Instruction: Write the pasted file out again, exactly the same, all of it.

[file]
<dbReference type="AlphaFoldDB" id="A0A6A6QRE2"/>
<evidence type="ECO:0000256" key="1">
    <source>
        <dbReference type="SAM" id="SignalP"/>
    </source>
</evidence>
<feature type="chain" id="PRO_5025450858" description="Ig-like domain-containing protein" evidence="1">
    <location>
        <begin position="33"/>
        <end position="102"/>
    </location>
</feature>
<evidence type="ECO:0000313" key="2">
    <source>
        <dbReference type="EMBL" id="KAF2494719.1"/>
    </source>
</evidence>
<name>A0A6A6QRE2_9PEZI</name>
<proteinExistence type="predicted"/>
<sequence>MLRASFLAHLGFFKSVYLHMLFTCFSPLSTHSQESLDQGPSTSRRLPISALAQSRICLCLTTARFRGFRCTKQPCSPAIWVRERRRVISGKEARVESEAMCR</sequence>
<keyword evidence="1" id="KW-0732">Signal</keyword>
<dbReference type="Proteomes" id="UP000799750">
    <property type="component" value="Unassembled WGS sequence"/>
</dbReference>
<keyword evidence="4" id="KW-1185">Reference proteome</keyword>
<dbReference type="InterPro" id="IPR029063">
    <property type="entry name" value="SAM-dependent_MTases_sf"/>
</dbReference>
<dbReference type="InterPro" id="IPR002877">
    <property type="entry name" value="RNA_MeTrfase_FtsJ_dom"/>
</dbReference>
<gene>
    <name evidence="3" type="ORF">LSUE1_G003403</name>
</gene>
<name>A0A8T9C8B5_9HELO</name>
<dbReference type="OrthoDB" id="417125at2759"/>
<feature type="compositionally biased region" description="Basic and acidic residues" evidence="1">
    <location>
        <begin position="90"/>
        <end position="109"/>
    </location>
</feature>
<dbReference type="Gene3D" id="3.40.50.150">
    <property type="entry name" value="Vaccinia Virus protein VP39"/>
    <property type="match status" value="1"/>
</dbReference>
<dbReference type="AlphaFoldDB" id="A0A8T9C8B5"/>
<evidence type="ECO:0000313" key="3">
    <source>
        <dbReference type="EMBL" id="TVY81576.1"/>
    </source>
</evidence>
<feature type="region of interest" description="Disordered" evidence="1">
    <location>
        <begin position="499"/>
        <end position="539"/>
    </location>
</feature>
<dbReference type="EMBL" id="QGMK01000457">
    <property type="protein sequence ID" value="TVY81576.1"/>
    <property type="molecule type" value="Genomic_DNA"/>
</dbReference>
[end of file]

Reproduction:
<dbReference type="AlphaFoldDB" id="A0A6A6QRE2"/>
<evidence type="ECO:0000256" key="1">
    <source>
        <dbReference type="SAM" id="SignalP"/>
    </source>
</evidence>
<feature type="chain" id="PRO_5025450858" description="Ig-like domain-containing protein" evidence="1">
    <location>
        <begin position="33"/>
        <end position="102"/>
    </location>
</feature>
<evidence type="ECO:0000313" key="2">
    <source>
        <dbReference type="EMBL" id="KAF2494719.1"/>
    </source>
</evidence>
<name>A0A6A6QRE2_9PEZI</name>
<proteinExistence type="predicted"/>
<sequence>MLRASFLAHLGFFKSVYLHMLFTCFSPLSTHSQESLDQGPSTSRRLPISALAQSRICLCLTTARFRGFRCTKQPCSPAIWVRERRRVISGKEARVESEAMCR</sequence>
<keyword evidence="1" id="KW-0732">Signal</keyword>
<dbReference type="Proteomes" id="UP000799750">
    <property type="component" value="Unassembled WGS sequence"/>
</dbReference>
<keyword evidence="4" id="KW-1185">Reference proteome</keyword>
<dbReference type="InterPro" id="IPR029063">
    <property type="entry name" value="SAM-dependent_MTases_sf"/>
</dbReference>
<dbReference type="InterPro" id="IPR002877">
    <property type="entry name" value="RNA_MeTrfase_FtsJ_dom"/>
</dbReference>
<gene>
    <name evidence="3" type="ORF">LSUE1_G003403</name>
</gene>
<name>A0A8T9C8B5_9HELO</name>
<dbReference type="OrthoDB" id="417125at2759"/>
<feature type="compositionally biased region" description="Basic and acidic residues" evidence="1">
    <location>
        <begin position="90"/>
        <end position="109"/>
    </location>
</feature>
<dbReference type="Gene3D" id="3.40.50.150">
    <property type="entry name" value="Vaccinia Virus protein VP39"/>
    <property type="match status" value="1"/>
</dbReference>
<dbReference type="AlphaFoldDB" id="A0A8T9C8B5"/>
<evidence type="ECO:0000313" key="3">
    <source>
        <dbReference type="EMBL" id="TVY81576.1"/>
    </source>
</evidence>
<feature type="region of interest" description="Disordered" evidence="1">
    <location>
        <begin position="499"/>
        <end position="539"/>
    </location>
</feature>
<dbReference type="EMBL" id="QGMK01000457">
    <property type="protein sequence ID" value="TVY81576.1"/>
    <property type="molecule type" value="Genomic_DNA"/>
</dbReference>